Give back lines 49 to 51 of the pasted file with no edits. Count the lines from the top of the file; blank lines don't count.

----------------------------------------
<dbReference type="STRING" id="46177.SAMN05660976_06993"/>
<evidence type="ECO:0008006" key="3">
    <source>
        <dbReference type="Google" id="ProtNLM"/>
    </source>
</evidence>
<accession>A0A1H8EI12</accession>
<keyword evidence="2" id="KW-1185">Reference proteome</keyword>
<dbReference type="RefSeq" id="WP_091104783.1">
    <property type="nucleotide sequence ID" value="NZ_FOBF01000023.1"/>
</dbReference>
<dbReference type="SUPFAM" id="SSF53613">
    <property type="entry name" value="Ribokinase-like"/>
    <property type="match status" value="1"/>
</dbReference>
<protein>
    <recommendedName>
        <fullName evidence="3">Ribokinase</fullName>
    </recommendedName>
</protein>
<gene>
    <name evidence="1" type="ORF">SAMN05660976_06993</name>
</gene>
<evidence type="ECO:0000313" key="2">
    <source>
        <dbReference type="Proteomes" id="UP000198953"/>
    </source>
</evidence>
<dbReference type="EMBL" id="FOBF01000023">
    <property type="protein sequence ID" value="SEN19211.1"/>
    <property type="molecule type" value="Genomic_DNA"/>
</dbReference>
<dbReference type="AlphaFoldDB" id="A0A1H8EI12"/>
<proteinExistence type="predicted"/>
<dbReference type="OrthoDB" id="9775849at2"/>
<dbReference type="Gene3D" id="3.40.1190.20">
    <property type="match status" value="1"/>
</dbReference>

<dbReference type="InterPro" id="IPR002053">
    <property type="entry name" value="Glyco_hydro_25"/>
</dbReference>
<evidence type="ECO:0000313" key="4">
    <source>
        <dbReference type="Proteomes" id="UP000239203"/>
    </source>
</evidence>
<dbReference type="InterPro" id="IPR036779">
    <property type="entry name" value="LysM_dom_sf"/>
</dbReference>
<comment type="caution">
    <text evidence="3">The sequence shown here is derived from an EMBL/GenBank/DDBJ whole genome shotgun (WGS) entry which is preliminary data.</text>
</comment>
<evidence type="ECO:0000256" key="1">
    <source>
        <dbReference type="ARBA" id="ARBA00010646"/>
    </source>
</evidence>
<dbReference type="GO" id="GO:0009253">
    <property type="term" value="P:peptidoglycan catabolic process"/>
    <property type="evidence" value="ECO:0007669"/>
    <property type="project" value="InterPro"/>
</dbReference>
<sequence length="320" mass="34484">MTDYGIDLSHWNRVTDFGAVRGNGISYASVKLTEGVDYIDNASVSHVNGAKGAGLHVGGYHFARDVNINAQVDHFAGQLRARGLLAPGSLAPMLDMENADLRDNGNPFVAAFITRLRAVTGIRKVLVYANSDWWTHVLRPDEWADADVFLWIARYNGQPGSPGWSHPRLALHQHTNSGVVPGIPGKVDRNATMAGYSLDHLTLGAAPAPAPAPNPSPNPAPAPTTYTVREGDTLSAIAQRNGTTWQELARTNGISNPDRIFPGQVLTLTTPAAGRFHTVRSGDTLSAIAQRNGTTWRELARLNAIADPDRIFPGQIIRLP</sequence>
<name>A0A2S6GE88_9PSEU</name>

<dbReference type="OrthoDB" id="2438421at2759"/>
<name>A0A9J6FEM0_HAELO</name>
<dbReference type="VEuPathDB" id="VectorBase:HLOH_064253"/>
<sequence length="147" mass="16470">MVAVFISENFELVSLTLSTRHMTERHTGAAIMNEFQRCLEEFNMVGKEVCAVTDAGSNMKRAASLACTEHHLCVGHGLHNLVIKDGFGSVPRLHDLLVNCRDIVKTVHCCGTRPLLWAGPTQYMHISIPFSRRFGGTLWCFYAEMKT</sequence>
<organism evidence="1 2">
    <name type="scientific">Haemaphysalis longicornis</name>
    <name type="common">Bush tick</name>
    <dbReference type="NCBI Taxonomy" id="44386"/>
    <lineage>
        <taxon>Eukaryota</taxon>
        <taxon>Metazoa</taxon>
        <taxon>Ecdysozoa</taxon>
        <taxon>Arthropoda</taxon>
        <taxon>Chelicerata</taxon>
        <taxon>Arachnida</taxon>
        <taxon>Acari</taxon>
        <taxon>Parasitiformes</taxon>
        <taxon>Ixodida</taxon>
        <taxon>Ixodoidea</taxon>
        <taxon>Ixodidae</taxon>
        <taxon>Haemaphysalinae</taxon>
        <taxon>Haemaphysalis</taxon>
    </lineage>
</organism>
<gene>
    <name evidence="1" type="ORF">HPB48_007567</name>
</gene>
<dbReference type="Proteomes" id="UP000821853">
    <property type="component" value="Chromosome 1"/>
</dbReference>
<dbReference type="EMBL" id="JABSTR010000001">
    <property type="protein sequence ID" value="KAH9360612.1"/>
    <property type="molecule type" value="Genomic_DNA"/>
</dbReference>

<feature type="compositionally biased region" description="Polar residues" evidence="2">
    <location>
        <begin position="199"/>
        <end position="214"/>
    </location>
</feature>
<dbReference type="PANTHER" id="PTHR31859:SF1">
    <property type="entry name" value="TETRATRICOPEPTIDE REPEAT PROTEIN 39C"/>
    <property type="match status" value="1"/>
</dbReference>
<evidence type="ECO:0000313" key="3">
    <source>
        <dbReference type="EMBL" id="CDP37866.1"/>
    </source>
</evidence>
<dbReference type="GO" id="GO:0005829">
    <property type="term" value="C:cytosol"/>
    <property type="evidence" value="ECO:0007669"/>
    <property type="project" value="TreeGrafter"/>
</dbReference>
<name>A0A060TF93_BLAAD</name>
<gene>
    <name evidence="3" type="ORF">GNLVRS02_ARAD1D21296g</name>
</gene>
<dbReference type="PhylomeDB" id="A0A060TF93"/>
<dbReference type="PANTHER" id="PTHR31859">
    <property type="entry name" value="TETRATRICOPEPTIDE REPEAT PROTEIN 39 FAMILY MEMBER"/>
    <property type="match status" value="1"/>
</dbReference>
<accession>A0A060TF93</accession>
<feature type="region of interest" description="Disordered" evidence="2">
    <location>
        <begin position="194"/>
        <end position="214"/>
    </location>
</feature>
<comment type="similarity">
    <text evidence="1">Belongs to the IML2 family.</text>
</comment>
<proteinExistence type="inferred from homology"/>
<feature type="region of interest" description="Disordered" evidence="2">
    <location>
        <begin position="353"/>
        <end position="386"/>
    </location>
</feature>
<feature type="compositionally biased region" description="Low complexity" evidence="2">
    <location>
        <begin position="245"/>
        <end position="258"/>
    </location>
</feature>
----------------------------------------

</dbReference>
<comment type="caution">
    <text evidence="3">The sequence shown here is derived from an EMBL/GenBank/DDBJ whole genome shotgun (WGS) entry which is preliminary data.</text>